WASHINGTON -- The newest health care advocacy campaign already has millions of dollars in the bank. Launched by Democratic lawmakers and reform proponents, the two-part program is meant to frame the debate around the law during the 2012 election cycle.
On Thursday, Gov. Deval Patrick (D-Mass.), former Gov. Jim Doyle (D-Wis.) and several Democratic operatives launched the latest variation of a pro-health care, non-governmental organization. The project has a dual track: a 501c(3) group, called “Know Your Care,” to promote the Affordable Care Act, and a 501c(4) group, “Protect Your Care,” to lobby on the law's behalf.
The project already has a healthy fundraising stream, a source familiar with the campaign told The Huffington Post.
The $5 million launch figure gives an early indication that the organization will succeed where other health care advocacy groups have failed: primarily, in turning the tide of public and political opinion in the law’s favor.
In addition to the money, Know Your Care brings some high-profile names to its staff: Patrick and Doyle will serve on the board. Neera Tanden, who worked on President Obama’s health care task force team, will be on the board as well; Paul Tewes, Obama’s state director for the Iowa caucuses, will serve as senior adviser; Tanya Bjork, a former top adviser to Doyle, will serve as campaign manager; Jim Margolis, a top ranking communications consultant, will serve as the group’s media adviser; Eddie Vale, a former top hand at the AFL-CIO, will be communications director; and John Anzalone, a major Democratic pollster, will do the polling.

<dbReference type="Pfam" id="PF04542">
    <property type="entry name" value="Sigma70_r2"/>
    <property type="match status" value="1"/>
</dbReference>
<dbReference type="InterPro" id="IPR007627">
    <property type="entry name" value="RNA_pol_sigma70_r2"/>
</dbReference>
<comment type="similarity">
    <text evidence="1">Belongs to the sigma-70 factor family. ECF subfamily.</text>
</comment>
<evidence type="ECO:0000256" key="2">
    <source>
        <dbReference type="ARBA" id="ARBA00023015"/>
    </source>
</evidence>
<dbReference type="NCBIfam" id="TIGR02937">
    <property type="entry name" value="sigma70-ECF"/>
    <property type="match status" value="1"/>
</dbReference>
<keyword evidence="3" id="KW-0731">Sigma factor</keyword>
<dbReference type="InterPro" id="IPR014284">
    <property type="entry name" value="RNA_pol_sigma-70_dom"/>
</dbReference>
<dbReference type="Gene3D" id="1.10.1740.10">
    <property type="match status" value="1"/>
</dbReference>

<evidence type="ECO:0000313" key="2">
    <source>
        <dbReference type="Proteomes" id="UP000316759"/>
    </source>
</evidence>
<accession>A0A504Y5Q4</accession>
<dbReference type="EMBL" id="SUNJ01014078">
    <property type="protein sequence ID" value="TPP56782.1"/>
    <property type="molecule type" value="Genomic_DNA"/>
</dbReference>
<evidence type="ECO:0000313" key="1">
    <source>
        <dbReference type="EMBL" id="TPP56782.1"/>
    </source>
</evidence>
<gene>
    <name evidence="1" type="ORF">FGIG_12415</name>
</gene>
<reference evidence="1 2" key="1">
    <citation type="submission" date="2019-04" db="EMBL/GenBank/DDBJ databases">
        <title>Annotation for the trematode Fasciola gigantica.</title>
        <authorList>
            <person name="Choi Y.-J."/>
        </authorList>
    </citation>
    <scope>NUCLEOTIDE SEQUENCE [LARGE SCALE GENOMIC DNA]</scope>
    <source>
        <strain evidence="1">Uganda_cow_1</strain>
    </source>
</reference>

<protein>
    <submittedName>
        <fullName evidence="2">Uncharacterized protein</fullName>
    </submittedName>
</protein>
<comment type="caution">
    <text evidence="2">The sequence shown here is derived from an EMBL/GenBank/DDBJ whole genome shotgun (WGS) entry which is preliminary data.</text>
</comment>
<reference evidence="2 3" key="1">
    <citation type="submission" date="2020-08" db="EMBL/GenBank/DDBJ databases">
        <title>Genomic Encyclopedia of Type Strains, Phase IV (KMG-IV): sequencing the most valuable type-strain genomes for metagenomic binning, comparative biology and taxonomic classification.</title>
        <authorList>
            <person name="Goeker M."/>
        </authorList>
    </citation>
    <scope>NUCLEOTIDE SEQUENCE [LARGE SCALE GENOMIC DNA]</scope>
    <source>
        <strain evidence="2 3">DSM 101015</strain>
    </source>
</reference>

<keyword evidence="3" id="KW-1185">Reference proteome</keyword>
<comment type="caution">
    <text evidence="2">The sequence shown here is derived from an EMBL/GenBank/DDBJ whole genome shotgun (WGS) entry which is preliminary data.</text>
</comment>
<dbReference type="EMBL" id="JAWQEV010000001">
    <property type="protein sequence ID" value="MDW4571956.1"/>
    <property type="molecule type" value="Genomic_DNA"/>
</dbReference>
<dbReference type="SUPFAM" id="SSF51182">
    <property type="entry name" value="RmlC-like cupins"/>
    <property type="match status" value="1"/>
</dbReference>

“Our efforts here are to really to make sure that this is a factual debate and that the facts are out there,” said Doyle. “It is critical that people understand what the benefits of this act are, and I look forward to making sure those facts are known across the country.”
How the organizations will structure their operations or spend their money isn’t entirely clear. Officials at the launch were coy with strategy and plans, stressing only that Know Your Care and Protect Your Care will be informative in nature, will be active in races and will work through the 2012 election until the major components of the law are implemented in 2014.
Only the 501c(4) organization can engage in lobbying -- so long as it pertains to the organizational mission -- but neither side of the operation has to disclose its donor names.
“The rules are the rules,” said David Donnelly of Public Campaign Action Fund, a group that promotes ethics in government. “We want to change them. There some groups who feel like they have to disclose their donors, [...] there are others that choose not to. The problem comes if they start pushing the boundaries on tax law, spending more money on electoral work than issue advocacy.”
The new campaign has the luxury of working on an issue that seems likely to remain firmly in the political spotlight. The president’s health care reform is already a fault line in the 2012 Republican presidential primary.
Obama advisers insist the legislation passed by in Massachusetts by former governor -- and potential GOP candidate -- Mitt Romney (R) was the intellectual foundation for the Obama administration’s own law. Fellow Republicans have insisted that Romney will end up having to either apologize or better explain his role in the Massachusetts legislation. But for now, he provides Know Your Care and Protect Your Care with the type of hook that they can use to make their campaign a bi-partisan one.
“If people are attacking Mitt Romney for his health care plan,” said the source familiar with the group’s efforts, “we would defend Mitt Romney and his health care plan.”
On Thursday, Patrick previewed the type of line that could inevitably come from his new organization.
“I give Governor Romney genuine and sincere credit for his role in working with a Democratic legislature, a Democratic U.S. Senate, a Republican White House, a broad coalition of business and labor leaders and patients’ advocates and experts in the medical field who came together to invent our health care reform,” said the current Massachusetts governor. “And, frankly, that broad coalition -- I guess with the exception of Governor Romney -- has stuck together to refine it.”